Poaching season opens today!

The pick lists:
2022: https://docs.google.com/spreadsheets/d/143p8uRk2ajt4YCZ_Xx1z3rdKeNcOXj-KK4cirID5rro/edit#gid=1466169803
2023: https://docs.google.com/spreadsheets/d/1w4Zo5azvRWMiuN4Puxj5aRRhwOGmt-DENEsRapKxmfI/edit#gid=1466169803 

I doubt any 2022 inbounds are going to change this late (unless they have USHL options).

The 2023's however ... 

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U of Michigan's Covid lies (based on the report findings, let's call 'em what they are, lies) may have cost UND a trip to the Frozen Four:

  • Michigan gets sent home;
  • UMD gets an afternoon no contest;
  • UND plays regional night game;
  • The next night a full rest UMD team beats UND in 5OT.

Were it up to me, the next time Michigan qualifies for the NCAA tourney (autobid or PWR) they are automatically out of the field. The tourney slot goes to highest PWR not in. If that hoses the B1G out of their autobid for a year, blame your conference-mates.

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54 minutes ago, The Sicatoka said:

An assistant part of the prior regime gets the reigns. 

Think he'll be under a microscope?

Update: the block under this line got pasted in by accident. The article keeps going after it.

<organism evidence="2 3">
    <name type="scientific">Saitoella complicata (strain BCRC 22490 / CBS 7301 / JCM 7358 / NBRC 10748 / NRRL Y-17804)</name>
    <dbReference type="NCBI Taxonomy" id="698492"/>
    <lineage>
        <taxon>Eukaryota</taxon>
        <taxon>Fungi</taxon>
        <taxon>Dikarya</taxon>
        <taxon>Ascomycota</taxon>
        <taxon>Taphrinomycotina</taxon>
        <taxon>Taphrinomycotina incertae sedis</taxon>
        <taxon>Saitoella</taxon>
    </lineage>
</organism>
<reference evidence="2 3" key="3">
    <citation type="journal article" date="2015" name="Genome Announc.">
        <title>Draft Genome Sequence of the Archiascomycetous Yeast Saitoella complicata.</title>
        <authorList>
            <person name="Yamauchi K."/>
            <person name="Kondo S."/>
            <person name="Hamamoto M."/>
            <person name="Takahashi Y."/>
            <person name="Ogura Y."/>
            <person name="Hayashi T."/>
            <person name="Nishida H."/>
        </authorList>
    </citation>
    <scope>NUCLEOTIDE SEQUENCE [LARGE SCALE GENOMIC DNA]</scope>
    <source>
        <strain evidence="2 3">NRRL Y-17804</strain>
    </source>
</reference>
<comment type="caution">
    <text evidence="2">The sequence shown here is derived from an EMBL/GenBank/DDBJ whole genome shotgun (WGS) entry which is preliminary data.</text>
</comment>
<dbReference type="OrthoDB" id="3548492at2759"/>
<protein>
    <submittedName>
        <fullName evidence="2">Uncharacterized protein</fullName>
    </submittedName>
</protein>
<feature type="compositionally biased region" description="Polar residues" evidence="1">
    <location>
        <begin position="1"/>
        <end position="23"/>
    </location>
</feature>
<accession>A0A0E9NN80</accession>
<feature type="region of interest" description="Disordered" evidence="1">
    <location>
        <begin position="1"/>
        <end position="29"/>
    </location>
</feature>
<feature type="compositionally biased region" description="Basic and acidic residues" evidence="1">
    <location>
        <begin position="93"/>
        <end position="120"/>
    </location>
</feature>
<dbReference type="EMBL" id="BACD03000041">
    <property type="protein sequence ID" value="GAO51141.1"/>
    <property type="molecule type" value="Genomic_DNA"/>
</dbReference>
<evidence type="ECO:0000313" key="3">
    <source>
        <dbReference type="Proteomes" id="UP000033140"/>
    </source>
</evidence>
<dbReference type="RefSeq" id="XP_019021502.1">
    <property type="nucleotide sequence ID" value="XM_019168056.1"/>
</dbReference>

He'll have a scope on his rear end all year long. 

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9 minutes ago, The Sicatoka said:

On?
I was thinking more ... up. 

Well yeah, he's going to get a metaphorical colonoscopy this season. This wouldn't be a fun position to be in. 

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Not sure if it was mentioned here, but UAF got hit with NCAA penalties this spring. 

https://www.ncaa.org/news/2022/3/18/media-center-ncaa-violations-occurred-at-alaska-fairbanks.aspx#:~:text=Alaska Fairbanks and the enforcement staff agreed that the violations,rules education or monitoring processes.

Impermissible inducement and benefits violations
Alaska Fairbanks, the head men's ice hockey coach and the NCAA enforcement staff agreed that the men's ice hockey coaching staff violated impermissible inducement and benefits rules when they arranged free or reduced-cost lodging for at least 18 incoming prospective student-athletes to stay with representatives and current student-athletes before the school's dorms opened for the fall semester. The impermissible benefits totaled more than $2,000. As a result of the violations, eight student-athletes competed and received actual and necessary expenses while ineligible.